Saturday, August 7, 2010

Two guys walk into a liquor store ...

It's one of those well-stocked discounters you typically find along a Jersey divided highway like Route 1 or 73, or say just off Route 287, like in Boonton or somewhere.

The two guys are in their mid-20s. They plant themselves in front of the cold box for a few minutes, eying the various craft brews on the shelves, mulling a selection. They touch a sixpack, stop, then reach for another.

They plainly can't make up their minds. Too much to choose from. Life is good in a world of plenty.

This actually happened, Friday in Southern Ocean County, a place in New Jersey that's not exactly at the fore of the craft beer renaissance. Yet the selection is healthy, well beyond Guinness and Sam Adams.

But the point is, similar scenarios play out over and over these days at liquor stores where the staff is seasoned in the new world order of beer: Southern Tier, Southampton, Founders, Climax, Cricket Hill, Brooklyn, Dogfish Head, Victory, Troegs, Sly Fox, Otter Creek and Wolaver's, Rogues, Terrapin, Flying Fish, Ramstein, River Horse, Lost Abbey, Bear Republic, Ommegang, Yards ...

So, when the Brewers Association put out mid-year figures this week that said dollar sales for craft brewed beer jumped 12 percent in the first half of 2010, compared to 9 percent growth during that same period last year, and that the volume of craft brewed beer sold grew 9 percent from January through June of this year, compared to 5 percent growth in the first half of 2009, well, that was cause to celebrate.

And honestly, it's a moment to stop and think of those two 20-somethings who hovered over craft beer section at the liquor store, trying to make up their minds in that world of plenty (and 10-dollar sixpacks).

As a generation, a demographic, they have enjoyed a tremendously wide selection of brews since the day they could legally drink beer. As such they're the ones helping to power the uptick in sales, eschewing brand loyalty, their parents' beer, and following curiosity amid the vast sea of choice. (OK, so it's also said that in a down economy, people drink more. That figures into things, too.)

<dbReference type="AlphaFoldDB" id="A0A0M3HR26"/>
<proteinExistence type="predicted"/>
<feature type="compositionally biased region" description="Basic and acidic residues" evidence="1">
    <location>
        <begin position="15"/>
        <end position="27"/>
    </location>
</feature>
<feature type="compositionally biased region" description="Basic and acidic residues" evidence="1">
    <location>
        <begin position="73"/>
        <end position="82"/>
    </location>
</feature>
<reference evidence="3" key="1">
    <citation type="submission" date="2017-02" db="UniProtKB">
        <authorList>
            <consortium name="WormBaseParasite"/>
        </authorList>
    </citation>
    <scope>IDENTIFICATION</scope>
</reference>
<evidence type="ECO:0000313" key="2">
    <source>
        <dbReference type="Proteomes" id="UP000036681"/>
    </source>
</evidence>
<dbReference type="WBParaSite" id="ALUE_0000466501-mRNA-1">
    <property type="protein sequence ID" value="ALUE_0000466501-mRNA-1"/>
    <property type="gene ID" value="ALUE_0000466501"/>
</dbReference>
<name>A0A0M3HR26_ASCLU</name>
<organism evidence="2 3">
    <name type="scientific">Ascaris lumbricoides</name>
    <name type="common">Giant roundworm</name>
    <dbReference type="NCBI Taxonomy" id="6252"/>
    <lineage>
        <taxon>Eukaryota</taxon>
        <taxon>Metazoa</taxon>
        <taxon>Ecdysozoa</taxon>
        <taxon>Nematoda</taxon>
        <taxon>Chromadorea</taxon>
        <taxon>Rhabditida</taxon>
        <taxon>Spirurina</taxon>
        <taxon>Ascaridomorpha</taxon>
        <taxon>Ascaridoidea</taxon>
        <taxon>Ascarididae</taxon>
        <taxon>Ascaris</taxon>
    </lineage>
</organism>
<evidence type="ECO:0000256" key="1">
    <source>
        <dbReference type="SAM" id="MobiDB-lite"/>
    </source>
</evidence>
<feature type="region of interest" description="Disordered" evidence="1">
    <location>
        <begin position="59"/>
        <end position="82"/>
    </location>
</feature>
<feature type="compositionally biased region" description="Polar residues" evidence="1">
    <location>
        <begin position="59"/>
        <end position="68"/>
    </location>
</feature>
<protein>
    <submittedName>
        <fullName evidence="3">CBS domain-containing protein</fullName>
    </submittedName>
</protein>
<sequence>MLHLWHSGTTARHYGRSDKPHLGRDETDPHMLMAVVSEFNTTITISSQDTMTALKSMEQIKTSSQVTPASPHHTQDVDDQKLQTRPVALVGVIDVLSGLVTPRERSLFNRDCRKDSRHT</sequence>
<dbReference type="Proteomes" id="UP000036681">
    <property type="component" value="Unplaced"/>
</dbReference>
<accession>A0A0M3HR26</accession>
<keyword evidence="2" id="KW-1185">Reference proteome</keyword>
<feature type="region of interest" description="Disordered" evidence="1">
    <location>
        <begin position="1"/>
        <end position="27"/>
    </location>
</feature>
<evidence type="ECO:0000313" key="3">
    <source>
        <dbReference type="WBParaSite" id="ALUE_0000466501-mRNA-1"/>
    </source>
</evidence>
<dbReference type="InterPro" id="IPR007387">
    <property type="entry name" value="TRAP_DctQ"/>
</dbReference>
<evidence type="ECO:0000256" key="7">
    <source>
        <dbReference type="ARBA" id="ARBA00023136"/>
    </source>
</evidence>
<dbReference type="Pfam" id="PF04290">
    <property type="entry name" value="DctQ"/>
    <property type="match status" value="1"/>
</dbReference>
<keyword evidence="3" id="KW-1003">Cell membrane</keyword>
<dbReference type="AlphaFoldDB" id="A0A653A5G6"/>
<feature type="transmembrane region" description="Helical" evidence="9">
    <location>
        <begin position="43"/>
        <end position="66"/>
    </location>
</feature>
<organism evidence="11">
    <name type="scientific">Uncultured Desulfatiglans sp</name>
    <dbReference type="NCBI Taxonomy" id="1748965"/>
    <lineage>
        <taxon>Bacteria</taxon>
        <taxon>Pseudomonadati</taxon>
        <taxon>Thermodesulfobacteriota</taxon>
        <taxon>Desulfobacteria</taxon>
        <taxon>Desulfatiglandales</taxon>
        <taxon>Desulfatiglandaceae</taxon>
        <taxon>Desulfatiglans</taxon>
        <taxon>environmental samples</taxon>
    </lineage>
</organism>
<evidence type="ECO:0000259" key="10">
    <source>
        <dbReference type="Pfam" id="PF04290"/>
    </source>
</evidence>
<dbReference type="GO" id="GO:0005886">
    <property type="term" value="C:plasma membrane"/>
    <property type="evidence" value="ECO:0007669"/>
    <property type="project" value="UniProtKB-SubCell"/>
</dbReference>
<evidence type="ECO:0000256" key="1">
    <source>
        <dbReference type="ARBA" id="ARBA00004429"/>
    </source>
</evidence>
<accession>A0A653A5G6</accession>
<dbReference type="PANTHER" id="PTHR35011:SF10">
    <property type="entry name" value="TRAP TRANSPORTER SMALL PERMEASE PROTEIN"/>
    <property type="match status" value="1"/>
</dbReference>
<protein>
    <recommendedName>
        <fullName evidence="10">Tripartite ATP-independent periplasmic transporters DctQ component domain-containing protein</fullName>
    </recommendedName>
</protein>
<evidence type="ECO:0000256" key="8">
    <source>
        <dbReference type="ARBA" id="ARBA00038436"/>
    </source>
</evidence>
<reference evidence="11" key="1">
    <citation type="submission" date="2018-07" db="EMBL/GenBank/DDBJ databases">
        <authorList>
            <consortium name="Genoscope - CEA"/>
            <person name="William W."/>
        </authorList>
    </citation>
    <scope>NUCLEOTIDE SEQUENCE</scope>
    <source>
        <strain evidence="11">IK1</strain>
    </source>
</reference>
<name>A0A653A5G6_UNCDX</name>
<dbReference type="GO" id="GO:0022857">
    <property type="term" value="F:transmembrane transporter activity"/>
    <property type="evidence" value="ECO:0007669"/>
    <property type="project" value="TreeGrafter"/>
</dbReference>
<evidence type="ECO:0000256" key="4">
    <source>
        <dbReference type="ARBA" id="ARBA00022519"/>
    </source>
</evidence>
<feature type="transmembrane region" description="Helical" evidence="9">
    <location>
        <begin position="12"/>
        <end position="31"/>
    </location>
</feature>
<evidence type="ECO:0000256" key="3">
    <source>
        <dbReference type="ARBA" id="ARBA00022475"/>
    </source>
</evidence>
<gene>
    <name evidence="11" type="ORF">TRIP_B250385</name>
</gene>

Anyone who took up homebrewing back in the early 1990s and kicked Bud, even Heineken, to the curb, remembers having to put up with explaining the new beer he was drinking to his old guard friends who reckoned beer was a straw-colored, everyman beverage that shouldn't be too fancy. (And god forbid that new brew had a settling of yeast in the bottom of the unopened bottle. That didn't translate at all.) Blame it on the fact that, for baby boomers, Bud, Miller and Coors were, by and large, the benchmarks for beer. Not homebrews, nor microbrews.

So, coming back to the original premise: The surge in craft beer sales and volume reflects a handing off of the baton to another generation of beer drinkers, a younger set that enjoys something its older brethen with need for flavor had to wait 20 years for.

Interest in better beer, variety ... It has become the rule, rather than the exception.

The U.S. now boasts 1,625 breweries — an increase of 100 additional breweries since July of 2009 — and the highest number in 100 years. A century ago in 1910, consolidation and the run-up to Prohibition had reduced the number of breweries to 1,498. (Source: Brewers Association)

1 comment:

Steve said...

If the same could happen to Music in my lifetime, I'd be a happy camper.

Thanks for the article, I now have hope.